However, is being unique and interesting enough to justify the price? On a recent Massively podcast, I mentioned that I've always felt like DDO wasn't worth the monthly fee, despite how much I love the game. The standard $15 per month pricing model is a one-size-fits-all label that looks a little too bulky on the city of Stormreach, for a number of reasons. Today I'm going to examine some of the reasons why a game which I find so interesting, exciting, and fun can't manage to crack my wallet open, and what I think Turbine could do to push the game a little further into the competitive territory of its gaming peers.
Solo play in D&D is missing the point: lackeys, please?
The sad reality of online games is that you won't always have friends to play with. Schedules are tough to sync up, subscriptions lapse, and new friends that you meet online are often about as reliable as a weather forecast. The successful games are the ones that can offer players stuff to do when they're on their own, as World of Warcraft has proven. D&D Online has already made laudable efforts in this area by offering a "solo play" difficulty on all of their dungeons. Unfortunately, I've rarely had as boring of an experience as soloing dungeons in DDO.
It's no fault of Turbine's that soloing dungeons is boring. If you've ever tried playing the pen and paper version of D&D with just two people, you'll run into exactly the same problems that you experience when soloing in DDO. The classes just aren't balanced around solo play, and while you can certainly create certain builds that make it easier to solo, you're always somehow lacking: either you can't disarm traps, or you can't deal with groups of enemies, or your spot skill isn't quite high enough to catch all of those secret doors (and forget about taking your character into a group setting). The group dynamics of the game are what makes it so fun. You want a rogue for traps and spotting, a warrior to go in brawling, and a cleric for that little boost of divine help. Playing by yourself in a dungeon always feels like you're missing out, somehow.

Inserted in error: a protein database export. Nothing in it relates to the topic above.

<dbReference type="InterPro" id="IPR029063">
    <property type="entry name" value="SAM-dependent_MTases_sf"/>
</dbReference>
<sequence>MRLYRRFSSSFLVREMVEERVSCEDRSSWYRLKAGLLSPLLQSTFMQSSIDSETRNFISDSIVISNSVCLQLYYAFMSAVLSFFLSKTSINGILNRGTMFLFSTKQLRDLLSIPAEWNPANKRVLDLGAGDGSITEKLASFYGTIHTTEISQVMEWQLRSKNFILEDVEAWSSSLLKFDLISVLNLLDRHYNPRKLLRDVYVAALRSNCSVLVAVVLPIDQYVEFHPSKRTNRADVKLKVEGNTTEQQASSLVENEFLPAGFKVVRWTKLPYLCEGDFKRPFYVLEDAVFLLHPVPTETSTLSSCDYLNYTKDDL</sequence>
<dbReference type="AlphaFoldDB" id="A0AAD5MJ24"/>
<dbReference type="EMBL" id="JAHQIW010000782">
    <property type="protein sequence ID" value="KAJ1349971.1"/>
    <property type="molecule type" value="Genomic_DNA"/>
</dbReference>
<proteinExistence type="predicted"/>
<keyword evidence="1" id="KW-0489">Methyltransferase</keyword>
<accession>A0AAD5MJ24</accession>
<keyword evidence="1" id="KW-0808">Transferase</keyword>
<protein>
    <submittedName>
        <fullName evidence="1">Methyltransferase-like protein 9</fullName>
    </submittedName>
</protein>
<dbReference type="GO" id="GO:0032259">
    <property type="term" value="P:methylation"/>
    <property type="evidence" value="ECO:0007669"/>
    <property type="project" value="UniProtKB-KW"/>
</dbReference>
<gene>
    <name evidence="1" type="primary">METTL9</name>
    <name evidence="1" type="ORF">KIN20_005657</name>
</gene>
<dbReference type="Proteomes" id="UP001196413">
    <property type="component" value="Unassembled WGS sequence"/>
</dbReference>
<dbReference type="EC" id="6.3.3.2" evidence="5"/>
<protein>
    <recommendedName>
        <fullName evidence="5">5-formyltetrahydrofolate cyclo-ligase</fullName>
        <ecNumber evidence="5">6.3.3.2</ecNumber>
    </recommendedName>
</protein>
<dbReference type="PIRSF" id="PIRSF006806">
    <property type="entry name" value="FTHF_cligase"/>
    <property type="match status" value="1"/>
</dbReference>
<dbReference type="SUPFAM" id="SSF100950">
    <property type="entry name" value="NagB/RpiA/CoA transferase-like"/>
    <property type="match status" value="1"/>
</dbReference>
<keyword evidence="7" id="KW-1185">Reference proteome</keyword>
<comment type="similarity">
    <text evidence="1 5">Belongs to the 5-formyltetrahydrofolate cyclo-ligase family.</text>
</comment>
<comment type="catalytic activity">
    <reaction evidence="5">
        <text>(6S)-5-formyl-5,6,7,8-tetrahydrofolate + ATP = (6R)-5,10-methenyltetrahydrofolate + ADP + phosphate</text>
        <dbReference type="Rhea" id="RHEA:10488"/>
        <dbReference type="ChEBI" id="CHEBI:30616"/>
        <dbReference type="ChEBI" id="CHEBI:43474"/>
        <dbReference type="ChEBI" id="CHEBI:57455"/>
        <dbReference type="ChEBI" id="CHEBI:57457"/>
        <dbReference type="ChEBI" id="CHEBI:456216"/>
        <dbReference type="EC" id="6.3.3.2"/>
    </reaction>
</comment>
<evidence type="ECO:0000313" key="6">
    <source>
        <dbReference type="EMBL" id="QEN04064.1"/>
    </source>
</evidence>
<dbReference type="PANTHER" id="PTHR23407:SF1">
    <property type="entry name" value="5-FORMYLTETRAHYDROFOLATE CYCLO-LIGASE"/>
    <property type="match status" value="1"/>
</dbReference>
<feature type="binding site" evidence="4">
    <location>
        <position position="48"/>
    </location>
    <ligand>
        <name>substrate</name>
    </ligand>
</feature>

That's exactly why I think DDO could benefit from a mercenary system like the ones found in Guild Wars or Diablo 2. While you can't always play with other people, having even one extra person in the instance makes the game exponentially more fun. If there were some way to bring in an NPC adventurer or two, of lesser power than an actual player, you could tailor your class build much more towards a standard grouping setup and let the NPC(s) fill in the gaps. D&D is meant to be played with multiple adventurers, and DDO is no different; anything else is just less than fun.
If your dungeons are modules, sell me modules.
Unlike other online games, exploration plays a huge and active role in the dungeons of DDO. You're constantly on the lookout for traps, secret doors, hidden passageways, and obscured levers. Like a more traditional platform game, you're presented with jumping puzzles, climbing puzzles, and swimming puzzles which allow you to fight special sub-bosses and collect extra treasure. This exploration-driven gameplay makes for a fascinating experience where you have to actually pay close attention to your environment instead of just passing through it, as in other MMOs, but it also has a serious downside: once you've learned the dungeon (usually by the second or third run), most of the mystique and excitement of the run is gone.
However, this game style closely matches the real experience of playing a Dungeons and Dragons module. You wouldn't replay a module four or five times, because by then you know where all the secrets are. It's content you've already mastered and abandoned. Dungeons and Dragons is about the experience of dungeon-delving with your friends, not treasure and XP runs. Since the dungeons already function as modules, why not treat them as such from a business perspective?